Resumen internacional / International roundup

ESPAÑOL

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Por/By Agencias-Agencies
redaccion@latinocc.com

Muchos países de América Latina han tomado medidas agresivas para enfrentar el coronavirus, como cerrar sus fronteras, muelles y aeropuertos a los extranjeros, declarar estados de emergencia y ordenar el cierre de negocios.

México, por el contrario, hasta ahora ha adoptado una actitud de “todo como siempre”.

La gente todavía abarrota los mercados callejeros recogiendo montones de frutas y verduras.

Los automóviles y camiones continúan llenando las calles y los pasajeros de trenes de metro, aunque el volumen de tráfico es notablemente menor.

El presidente Andrés Manuel López Obrador y su gobierno han dicho que un cierre del país dañaría desproporcionadamente a las personas pobres y también sería un peso psicológico para todos los mexicanos.

Dicen que no hay razón para imponer restricciones importantes antes de que los funcionarios de salud lo consideren necesario, un momento que esperan a fines de marzo, según el patrón del virus en otra parte y la fecha del 27 de febrero del primer caso confirmado de México.

El enfoque preocupa a muchos expertos.

Pero es la actitud personal del presidente lo que ha desconcertado a los mexicanos.

AMLO, como le conocen, continúa asistiendo a reuniones públicas masivas, dándose la mano y besando bebés.

Cuando se le preguntó cómo estaba protegiendo a México, López Obrador sacó dos amuletos religiosos de su billetera y los mostró con orgullo.

“El escudo protector es el ‘Quítateme de encima, Satanás”, explicó López Obrador, leyendo la inscripción en el amuleto,” Detente, enemigo, porque el Corazón de Jesús está conmigo”.

El mandatario, a menudo descrito como un izquierdista, es de hecho un nacionalista con profundos sentimientos religiosos.

“Creo que el presidente López Obrador está tratando de proyectar confianza y minimizar el riesgo”, señala Jesús Silva-Herzog, comentarista político y profesor de la Universidad Tecnológico de Monterrey.

Silva-Herzog agregó:

“Creo que lo que terminó haciendo es minimizar los riesgos asociados con la emergencia y enviar mensajes que contradicen lo que se dice en casi todos lados”.

México informó su primera muerte por el virus el miércoles: un hombre de 41 años de edad, según se dice, era obeso y padecía diabetes.

Hasta el jueves por la noche, el país tiene 164 casos confirmados de coronavirus, en comparación con poco más de 40 hace una semana.

Aún así, Hugo López-Gatell, subsecretario del Ministerio de Salud y la cara pública de la administración del equipo de respuesta al coronavirus de López Obrador, dijo que el país permanece en lo que llama la fase 1 de la epidemia, con todos los casos relacionados con la importación de otros países y no transmisión comunitaria

PERÚ

La pandemia de coronavirus ha proporcionado un resquicio de esperanza para un ex presidente peruano que ha estado bajo custodia estadounidense mientras lucha contra la extradición en su país para enfrentar un juicio por cargos de corrupción.

Un juez de los Estados Unidos dictaminó el jueves que Alejandro Toledo debería ser liberado bajo fianza de $1 millón porque la pandemia ha reducido su riesgo de fuga.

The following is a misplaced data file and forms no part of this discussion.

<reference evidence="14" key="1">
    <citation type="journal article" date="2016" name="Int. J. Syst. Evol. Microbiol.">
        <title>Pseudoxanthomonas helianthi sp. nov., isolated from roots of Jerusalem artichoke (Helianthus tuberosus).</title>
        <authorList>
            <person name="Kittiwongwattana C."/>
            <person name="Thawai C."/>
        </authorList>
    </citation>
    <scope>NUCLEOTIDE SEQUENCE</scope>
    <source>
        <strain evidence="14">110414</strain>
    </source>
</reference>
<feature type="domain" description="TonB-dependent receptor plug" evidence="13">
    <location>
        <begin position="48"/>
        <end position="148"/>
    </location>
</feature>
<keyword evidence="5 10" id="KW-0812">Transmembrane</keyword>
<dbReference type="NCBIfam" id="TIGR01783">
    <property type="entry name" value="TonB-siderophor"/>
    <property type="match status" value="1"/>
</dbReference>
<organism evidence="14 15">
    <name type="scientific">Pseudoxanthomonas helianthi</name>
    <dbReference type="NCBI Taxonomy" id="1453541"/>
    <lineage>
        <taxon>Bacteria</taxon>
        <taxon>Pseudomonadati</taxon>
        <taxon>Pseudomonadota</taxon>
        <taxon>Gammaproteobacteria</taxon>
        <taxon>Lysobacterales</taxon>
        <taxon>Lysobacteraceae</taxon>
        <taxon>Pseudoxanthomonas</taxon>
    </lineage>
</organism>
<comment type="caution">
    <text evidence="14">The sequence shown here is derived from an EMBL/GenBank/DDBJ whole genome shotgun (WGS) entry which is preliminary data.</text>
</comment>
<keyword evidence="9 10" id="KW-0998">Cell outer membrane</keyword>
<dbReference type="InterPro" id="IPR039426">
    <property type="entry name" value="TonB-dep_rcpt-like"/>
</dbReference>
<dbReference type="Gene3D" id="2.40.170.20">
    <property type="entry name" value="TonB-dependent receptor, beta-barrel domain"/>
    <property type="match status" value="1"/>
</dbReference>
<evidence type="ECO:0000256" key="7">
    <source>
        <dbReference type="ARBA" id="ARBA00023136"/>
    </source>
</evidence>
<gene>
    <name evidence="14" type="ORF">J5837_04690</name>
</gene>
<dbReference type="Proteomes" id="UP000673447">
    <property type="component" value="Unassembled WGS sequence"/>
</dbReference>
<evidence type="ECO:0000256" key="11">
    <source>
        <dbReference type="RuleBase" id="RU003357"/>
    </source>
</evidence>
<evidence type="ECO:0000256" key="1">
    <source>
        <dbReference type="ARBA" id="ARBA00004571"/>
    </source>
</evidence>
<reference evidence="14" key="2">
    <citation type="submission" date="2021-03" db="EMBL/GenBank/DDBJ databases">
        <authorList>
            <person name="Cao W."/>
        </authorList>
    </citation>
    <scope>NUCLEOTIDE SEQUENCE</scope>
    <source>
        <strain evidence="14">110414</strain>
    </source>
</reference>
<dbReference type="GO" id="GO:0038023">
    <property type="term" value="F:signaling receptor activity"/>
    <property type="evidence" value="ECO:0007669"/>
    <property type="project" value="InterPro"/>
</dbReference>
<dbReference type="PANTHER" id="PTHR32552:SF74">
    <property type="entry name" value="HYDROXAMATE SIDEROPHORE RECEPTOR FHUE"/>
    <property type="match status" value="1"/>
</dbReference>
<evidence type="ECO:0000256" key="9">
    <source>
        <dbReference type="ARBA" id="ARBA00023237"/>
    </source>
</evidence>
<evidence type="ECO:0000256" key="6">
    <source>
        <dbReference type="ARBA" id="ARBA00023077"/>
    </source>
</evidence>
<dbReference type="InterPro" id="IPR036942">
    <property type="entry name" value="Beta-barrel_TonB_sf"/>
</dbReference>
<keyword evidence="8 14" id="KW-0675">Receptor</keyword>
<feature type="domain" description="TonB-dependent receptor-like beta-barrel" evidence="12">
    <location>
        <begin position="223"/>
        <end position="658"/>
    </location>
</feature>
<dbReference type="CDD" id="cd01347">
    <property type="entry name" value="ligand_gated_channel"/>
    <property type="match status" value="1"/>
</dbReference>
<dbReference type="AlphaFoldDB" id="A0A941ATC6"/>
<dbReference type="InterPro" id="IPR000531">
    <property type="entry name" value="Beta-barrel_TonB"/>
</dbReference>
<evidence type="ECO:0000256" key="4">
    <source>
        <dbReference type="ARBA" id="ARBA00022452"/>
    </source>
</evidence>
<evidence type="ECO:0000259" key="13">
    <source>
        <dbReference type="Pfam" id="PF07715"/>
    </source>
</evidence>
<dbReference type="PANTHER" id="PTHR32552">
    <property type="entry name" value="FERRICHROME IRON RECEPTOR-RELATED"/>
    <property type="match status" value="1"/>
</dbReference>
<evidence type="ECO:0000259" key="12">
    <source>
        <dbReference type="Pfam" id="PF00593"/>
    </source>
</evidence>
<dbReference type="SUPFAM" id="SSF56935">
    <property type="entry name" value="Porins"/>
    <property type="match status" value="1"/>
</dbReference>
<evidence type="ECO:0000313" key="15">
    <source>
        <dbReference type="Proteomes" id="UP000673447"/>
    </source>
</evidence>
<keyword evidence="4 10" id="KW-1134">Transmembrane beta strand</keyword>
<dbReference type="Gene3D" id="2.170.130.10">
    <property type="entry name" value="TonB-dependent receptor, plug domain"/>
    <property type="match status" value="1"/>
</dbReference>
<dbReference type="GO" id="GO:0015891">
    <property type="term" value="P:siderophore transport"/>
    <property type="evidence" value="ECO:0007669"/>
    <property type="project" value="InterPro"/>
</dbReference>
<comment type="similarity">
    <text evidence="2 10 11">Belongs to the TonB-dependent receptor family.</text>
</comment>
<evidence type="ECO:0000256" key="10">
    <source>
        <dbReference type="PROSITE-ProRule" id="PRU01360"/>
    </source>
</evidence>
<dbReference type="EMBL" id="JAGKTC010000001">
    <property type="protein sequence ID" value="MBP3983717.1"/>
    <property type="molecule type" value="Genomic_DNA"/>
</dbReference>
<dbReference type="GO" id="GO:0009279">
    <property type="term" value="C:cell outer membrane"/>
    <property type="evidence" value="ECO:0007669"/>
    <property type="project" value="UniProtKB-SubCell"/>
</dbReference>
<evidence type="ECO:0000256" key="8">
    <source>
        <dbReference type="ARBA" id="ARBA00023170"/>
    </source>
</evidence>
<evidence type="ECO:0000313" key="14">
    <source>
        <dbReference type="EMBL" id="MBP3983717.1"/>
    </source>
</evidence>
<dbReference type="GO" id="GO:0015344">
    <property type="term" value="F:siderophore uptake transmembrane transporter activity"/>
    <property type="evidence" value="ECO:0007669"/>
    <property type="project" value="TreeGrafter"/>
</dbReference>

“La preocupación de la corte era que Toledo huiría del país”, escribió el juez magistrado Thomas S. Hixson en su decisión.

“Pero los viajes internacionales son difíciles ahora”.

El juez había negado previamente la fianza de Toledo después de que los fiscales señalaron que los funcionarios encontraron una maleta con $40,000 en efectivo cuando fue arrestado.

Pero al notar que Toledo tiene 74 años, Hixson acordó que el virus podría presentar un riesgo de enfermedad grave o muerte.

“El riesgo de que esta persona vulnerable contraiga COVID-19 mientras está en la cárcel es una circunstancia especial que justifica la libertad bajo fianza”, dictaminó Hixson.

Para la mayoría de las personas, el virus solo causa síntomas leves o moderados, como fiebre y tos, pero puede causar enfermedades más graves para algunos, especialmente adultos mayores y aquellos con problemas de salud existentes.

El juez agregó que un tratado requiere que las autoridades estadounidenses “lo entreguen vivo a Perú”.

“Tal vez el riesgo de COVID-19 valga la pena si puede escapar y escapar”, escribió Hixson. “El gobierno dice que enfrenta la posibilidad de una vida en prisión si es condenado en Perú. Pero escapar es más arriesgado y más difícil ahora “.

El ex presidente es buscado en su país de origen por las acusaciones de recibir millones en sobornos de la constructora brasileña Odebrecht. Él niega los cargos.

Toledo fue presidente de Perú de 2001 a 2006 y ha vivido en California en los últimos años, desafiando las órdenes de los tribunales de Perú de volver a enfrentar cargos.

El escándalo de Odebrecht ha cambiado la política en Perú, poniendo a algunos de los políticos más prominentes del país tras las rejas. La compañía reconoció en un acuerdo de declaración de culpabilidad de 2016 con el Departamento de Justicia de los Estados Unidos que pagó $ 800 millones a funcionarios en gran parte en América Latina a cambio de lucrativos contratos de obras públicas.